Legislative Update

Volume C, No. 10October, 2000

With members of Congress eager to recess, as scheduled, on Oct. 6 – and keenly aware that their votes on crucial issues may affect the outcome of the November elections – working people have an opportunity to make progress on some important issues. Among them:


The New York City Central Labor Council recently issued an alert pointing out that there is still hope that an increase in the minimum wage can be achieved in this session of Congress. They asked all affiliates to urge their members to immediately contact their congressional representatives, and press them to enact a raise now. The labor movement supports a measure introduced by Democrats in Congress: a one-dollar increase over two years. Republicans want to phase the increase in over three years, and link it to a package of $122.8 billion in tax cuts – more than 90 percent of which would go to the wealthiest 10 percent of taxpayers.


The political fight on OSHA’s ergonomics standard entered its final stages after Congress returned on Sept. 5. Action is focused on an appropriations bill for labor and health and human services,part of the 2001 budget Congress is scrambling to complete. Republicans attached a rider to the bill which would prohibit OSHA from moving forward with an ergonomics standard that would protect millions of workers from job-related injuries. Blocking such a standard has been a major priority of big business for many years. President Clinton has promised to veto the measure if it comes to his desk.

Republicans may send the bill to the President for a certain veto or they may try to resolve differences with the White House on this and other bills. In either case a showdown on the ergonomics issue is anticipated soon. 802 members are urged to let their senators and representative know where they stand on the issue.


Artist groups and the recording industry recently agreed that they will join in urging members of Congress to restore language of the Copyright Act that gives artists control over their sound recordings. Last November, at the request of the Recording Industry Association of America, Congress amended the U.S. copyright law to define sound recordings as “works for hire.” The amendment was quietly slipped into an enormous budget bill and enacted (see July/August Allegro).

After lengthy negotiations, groups including the RIAA, NARAS, the AFM, AFTRA, the Music Managers Forum, the Artists Coalition and AmSong announced they had reached agreement to ask Congress to do away with the amendment altogether. Action could come before the end of the year.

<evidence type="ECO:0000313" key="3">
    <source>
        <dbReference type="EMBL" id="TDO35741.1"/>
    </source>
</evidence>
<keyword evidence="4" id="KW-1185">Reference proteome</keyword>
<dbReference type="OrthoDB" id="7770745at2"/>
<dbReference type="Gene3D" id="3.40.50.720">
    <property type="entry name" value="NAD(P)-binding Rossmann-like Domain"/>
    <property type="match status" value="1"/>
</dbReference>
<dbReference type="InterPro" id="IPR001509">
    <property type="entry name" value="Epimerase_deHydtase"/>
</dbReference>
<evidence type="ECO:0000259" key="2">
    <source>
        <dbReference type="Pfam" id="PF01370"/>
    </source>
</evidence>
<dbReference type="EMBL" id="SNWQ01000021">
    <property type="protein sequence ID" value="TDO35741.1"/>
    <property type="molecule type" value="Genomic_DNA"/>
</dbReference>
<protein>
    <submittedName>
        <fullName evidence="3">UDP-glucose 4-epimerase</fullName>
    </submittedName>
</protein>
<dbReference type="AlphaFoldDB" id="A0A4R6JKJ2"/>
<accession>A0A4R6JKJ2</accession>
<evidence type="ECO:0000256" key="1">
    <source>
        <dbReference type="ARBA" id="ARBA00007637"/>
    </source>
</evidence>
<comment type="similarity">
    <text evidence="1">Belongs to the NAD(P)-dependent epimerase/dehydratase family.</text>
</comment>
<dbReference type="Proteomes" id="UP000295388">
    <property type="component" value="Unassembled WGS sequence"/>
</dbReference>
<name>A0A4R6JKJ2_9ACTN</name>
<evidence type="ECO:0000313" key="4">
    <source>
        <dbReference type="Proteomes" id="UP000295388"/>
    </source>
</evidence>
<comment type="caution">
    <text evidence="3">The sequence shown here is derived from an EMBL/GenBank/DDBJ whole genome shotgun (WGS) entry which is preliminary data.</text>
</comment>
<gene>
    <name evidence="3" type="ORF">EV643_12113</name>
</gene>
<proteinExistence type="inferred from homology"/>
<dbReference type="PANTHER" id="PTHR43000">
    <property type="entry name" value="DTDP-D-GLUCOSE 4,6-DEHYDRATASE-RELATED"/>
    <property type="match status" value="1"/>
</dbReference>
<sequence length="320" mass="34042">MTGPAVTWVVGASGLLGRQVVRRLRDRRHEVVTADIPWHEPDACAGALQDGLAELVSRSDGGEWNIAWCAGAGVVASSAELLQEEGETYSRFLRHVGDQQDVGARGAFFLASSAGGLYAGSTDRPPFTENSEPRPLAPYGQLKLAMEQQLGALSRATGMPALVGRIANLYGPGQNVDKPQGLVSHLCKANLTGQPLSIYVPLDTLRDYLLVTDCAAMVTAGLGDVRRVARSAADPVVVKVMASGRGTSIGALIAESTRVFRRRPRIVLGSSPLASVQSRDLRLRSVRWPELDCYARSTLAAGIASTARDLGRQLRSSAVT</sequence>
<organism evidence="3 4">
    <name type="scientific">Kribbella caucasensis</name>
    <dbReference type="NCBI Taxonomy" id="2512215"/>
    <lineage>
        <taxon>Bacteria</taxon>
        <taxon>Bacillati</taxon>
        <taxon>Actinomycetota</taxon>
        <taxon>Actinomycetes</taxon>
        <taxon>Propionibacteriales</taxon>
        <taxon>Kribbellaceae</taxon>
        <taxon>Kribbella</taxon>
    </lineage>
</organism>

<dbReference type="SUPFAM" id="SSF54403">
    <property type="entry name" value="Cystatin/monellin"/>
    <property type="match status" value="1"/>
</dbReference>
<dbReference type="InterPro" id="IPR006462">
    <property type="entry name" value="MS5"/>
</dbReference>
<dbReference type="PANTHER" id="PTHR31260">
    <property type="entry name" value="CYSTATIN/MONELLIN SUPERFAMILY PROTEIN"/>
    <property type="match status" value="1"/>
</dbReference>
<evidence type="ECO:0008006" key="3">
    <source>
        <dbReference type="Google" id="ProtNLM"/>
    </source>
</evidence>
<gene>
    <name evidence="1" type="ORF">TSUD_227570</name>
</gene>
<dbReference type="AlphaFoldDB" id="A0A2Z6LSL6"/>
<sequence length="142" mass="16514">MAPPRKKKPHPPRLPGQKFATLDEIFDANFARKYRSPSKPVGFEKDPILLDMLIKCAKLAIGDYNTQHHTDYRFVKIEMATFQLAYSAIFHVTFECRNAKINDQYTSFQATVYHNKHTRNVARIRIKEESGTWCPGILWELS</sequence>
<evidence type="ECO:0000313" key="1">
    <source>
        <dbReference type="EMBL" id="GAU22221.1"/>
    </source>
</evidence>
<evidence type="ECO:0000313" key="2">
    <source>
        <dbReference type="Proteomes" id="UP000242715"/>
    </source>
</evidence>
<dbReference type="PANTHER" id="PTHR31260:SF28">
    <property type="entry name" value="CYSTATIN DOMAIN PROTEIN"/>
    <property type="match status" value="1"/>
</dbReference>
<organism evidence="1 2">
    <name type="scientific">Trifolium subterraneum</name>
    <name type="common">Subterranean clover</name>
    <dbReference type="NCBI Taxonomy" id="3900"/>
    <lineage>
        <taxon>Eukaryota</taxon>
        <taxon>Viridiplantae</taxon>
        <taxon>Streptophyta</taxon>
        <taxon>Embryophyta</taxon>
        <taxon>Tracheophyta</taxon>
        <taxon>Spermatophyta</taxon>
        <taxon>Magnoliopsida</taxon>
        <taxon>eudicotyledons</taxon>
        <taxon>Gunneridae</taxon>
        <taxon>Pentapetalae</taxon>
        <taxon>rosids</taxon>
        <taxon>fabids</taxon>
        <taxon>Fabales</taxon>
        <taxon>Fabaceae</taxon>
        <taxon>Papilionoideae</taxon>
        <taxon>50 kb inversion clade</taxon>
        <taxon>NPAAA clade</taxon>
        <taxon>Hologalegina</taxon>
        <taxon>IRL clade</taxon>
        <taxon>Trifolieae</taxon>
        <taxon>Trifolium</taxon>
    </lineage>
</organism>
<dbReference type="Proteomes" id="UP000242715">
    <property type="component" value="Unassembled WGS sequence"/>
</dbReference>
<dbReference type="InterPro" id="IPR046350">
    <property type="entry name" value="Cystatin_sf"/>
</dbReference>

Hundreds of individuals and organizations across the nation will join in Health Care Justice Week, Oct. 13-22, to express the widespread demand for health care justice, and to show candidates for public office at all levels – especially Congress – that Americans support a national guarantee of health care for all. The actions are being coordinated by U2K – the Universal Health Care 2000 Campaign, consisting of over 400 national, state and local organizations, active in 39 states.

U2K was developed to bring the issue of universal health care to the fore during this election year. “While polls show that the majority of Americans believe that health care is a basic human right,” say the campaign’s organizers, “our nation’s political leaders have sidestepped this issue. Elements of the health care industry have stymied meaningful public discussion of these issues with expensive misinformation campaigns.”

In New York, activists have focused on a voter registration drive and on taking delegations to meet with candidates for office. Events planned for Health Care Justice Week include an Oct. 12 forum on how to make prescription drugs affordable, sponsored by the Public Health Association at Judson Church, 55 Washington Square South, and an Oct. 18 speak-out for patients and providers, which will open with the presentation of a report on managed care by the National Association of Social Workers. It will be held from 6-8 p.m. at the Hunter College Auditorium. For more information contact Mark Hannay, Metro New York Health Care for All, 130 William St., Suite. 700, NYC 10038; tel. (212) 964-3534;